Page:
From Alternate History
Jump to navigation Jump to search

Any registered user is free to edit and expand upon this page.

Here are some useful resources from around the Internet that you can read to help you get started on your new alternate history timeline!

See also: AltHist FANDOM's guide to newcomers.

Wiki Editing

Before you start working on your timeline, it's important that you first learn how to create and edit pages on any MediaWiki-based site if you have never written content on wikis before.

To view the source of a page, click on "Edit" on one of the upper tabs of the page. It will bring up the editor, and you'll notice that it reveals the Wikitext source code of that page. If you choose you can make changes to the page and save it to apply those changes and rerender the page as it appears before. If the page is edit-protected and you do not have the permission to make changes, you can still view the source code for the page by clicking the tab "View Source" which replaces the "Edit" tab.

MediaWiki-based sites use a markup called Wikitext. It is easy to learn and non-intimidating to use, as it is a lightweight markup language so it's mostly just plain text and there's no need for full HTML or nested elements wrapped around over each other. Here are some guides that you can follow to get started.

The editor has two modes, the Wikitext editor, which is default on this wiki, and the VisualEditor, which is a WYSIWYG editor and requires JavaScript. The editor allows switching between the two modes by clicking the pencil icon on the toolbar which opens a drop-down menu to select between the two, and you can set your default mode in your user preferences under the Beta Features tab. Note that the VisualEditor and the 2017 wikitext editor requires JavaScript and an up-to-date browser in order to be used.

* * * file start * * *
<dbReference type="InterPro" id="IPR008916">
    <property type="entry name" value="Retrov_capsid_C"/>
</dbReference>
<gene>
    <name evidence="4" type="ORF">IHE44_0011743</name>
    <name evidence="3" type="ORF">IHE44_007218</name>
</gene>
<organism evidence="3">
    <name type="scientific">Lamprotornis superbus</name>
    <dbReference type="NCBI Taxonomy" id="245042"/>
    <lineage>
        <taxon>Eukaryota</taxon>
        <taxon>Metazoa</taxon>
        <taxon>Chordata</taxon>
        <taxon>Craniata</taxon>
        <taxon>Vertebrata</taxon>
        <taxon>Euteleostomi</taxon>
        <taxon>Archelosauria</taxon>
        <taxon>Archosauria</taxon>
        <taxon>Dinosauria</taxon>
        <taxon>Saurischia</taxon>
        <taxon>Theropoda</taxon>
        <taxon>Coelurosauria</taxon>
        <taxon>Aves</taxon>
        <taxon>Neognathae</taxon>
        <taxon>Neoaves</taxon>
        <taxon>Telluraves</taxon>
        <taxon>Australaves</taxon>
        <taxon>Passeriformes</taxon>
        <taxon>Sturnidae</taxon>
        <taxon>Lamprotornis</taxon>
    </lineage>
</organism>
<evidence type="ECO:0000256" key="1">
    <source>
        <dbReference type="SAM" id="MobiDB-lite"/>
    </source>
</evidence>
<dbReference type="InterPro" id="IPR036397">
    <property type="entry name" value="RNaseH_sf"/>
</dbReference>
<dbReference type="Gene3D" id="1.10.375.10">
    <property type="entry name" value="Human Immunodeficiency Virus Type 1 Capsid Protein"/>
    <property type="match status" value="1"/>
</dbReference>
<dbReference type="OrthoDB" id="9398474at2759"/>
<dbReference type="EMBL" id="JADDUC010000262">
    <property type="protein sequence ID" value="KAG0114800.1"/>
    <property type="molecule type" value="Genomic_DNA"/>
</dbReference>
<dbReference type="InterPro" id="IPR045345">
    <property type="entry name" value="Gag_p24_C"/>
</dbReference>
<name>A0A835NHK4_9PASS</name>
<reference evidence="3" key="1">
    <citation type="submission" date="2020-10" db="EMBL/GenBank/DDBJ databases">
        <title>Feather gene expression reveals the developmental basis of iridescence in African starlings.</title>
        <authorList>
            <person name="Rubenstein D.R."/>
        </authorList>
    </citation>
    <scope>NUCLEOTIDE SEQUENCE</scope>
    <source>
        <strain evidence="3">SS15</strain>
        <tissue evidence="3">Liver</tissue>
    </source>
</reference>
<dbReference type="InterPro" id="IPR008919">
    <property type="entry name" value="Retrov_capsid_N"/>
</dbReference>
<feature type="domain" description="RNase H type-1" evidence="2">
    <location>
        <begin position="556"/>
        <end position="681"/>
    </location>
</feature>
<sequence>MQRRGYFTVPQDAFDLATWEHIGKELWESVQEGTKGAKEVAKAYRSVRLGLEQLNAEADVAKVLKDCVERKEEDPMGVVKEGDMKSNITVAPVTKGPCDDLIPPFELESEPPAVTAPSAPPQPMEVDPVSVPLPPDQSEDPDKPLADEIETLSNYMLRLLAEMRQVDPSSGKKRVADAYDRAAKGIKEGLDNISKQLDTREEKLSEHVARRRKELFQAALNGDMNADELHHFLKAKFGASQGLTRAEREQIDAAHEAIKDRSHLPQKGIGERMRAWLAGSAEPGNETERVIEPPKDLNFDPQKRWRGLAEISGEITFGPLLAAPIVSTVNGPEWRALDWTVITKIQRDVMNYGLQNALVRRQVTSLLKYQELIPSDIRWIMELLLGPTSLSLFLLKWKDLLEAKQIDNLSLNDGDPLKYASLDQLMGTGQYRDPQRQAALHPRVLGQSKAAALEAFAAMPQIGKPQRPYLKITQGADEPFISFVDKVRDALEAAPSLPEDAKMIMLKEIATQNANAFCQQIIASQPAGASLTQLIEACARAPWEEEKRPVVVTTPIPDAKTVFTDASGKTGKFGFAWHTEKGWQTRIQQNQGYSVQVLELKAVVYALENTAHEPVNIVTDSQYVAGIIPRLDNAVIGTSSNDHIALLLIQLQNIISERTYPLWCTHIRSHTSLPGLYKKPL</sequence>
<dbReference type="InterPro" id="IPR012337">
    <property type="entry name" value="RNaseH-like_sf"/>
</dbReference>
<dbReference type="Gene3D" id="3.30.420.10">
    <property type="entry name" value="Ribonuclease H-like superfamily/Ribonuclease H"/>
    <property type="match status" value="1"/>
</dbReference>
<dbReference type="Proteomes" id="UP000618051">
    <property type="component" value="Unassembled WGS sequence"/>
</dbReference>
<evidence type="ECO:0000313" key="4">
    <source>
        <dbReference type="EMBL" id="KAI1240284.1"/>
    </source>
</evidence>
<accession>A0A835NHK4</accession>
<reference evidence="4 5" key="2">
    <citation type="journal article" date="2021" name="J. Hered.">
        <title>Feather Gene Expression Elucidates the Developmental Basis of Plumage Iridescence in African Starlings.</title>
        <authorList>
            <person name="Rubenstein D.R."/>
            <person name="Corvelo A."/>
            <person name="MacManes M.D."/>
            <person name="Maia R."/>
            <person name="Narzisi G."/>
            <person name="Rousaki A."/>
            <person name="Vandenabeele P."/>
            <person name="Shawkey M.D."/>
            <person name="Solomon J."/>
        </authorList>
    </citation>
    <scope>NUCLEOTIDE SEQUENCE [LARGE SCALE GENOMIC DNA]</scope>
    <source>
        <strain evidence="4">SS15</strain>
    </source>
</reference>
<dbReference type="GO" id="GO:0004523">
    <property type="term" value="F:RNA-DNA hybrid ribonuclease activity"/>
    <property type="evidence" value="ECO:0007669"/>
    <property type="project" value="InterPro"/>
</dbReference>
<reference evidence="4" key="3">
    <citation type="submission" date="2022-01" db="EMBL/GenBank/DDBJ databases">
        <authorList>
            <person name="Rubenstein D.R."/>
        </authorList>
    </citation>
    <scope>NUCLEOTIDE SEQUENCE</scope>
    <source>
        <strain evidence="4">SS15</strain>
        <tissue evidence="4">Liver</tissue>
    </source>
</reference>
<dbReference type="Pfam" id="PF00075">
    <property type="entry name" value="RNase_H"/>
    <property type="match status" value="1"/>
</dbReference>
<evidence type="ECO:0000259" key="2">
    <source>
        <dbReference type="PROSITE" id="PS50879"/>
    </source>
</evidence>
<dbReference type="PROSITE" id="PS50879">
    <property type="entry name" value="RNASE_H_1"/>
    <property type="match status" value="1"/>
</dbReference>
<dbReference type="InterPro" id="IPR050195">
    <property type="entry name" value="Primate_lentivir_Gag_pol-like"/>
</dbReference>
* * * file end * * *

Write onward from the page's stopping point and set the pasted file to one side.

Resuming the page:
Although the VisualEditor formats the page as you edit, we recommend using the Wikitext editor as it allows you to actually see the markup how the structure is laid out just by typing without the need to use tools.

All editors also include a toolbar, in which you can insert example markup and edit them to your liking.

There is a demo you can use to practice using the VisualEditor.

If you use an older browser that does not support the VisualEditor or have JavaScript disabled, the site will revert to use the older wikitext editor. Mobile users use the editor from MobileFrontend.

Check MediaWiki's compatibility page to check if you web browser and version supports basic features of MediaWiki including rendering pages, searching and editing. Also check out the browser support matrix for the VisualEditor.

Below are links to guides on Wikitext markup and how to edit a MediaWiki page:

While we recommend using the Wikitext source editor as it is more powerful and lets you compose and structure the pages the way you want, you might prefer using the VisualEditor if it's your personal preference and you find it easier to use for your workflow. It is still important however to be familar with Wikitext markup in order to understand how the source translate to the publish content you see on the page, and it will be much easier to use the source editor once you learn it.

If you want to try it out, or if you know how already and want to test your editing skills, then you can practice on the wiki sandbox, or create your own sandbox as a subpage to your user page.

Also, you can use this online MediaWiki table generator to help create tables more easily and you can just copy/paste the generated Wikitext for your table and insert it in your page as you edit.

Introduction to Alternate History

Vexillography and Heraldry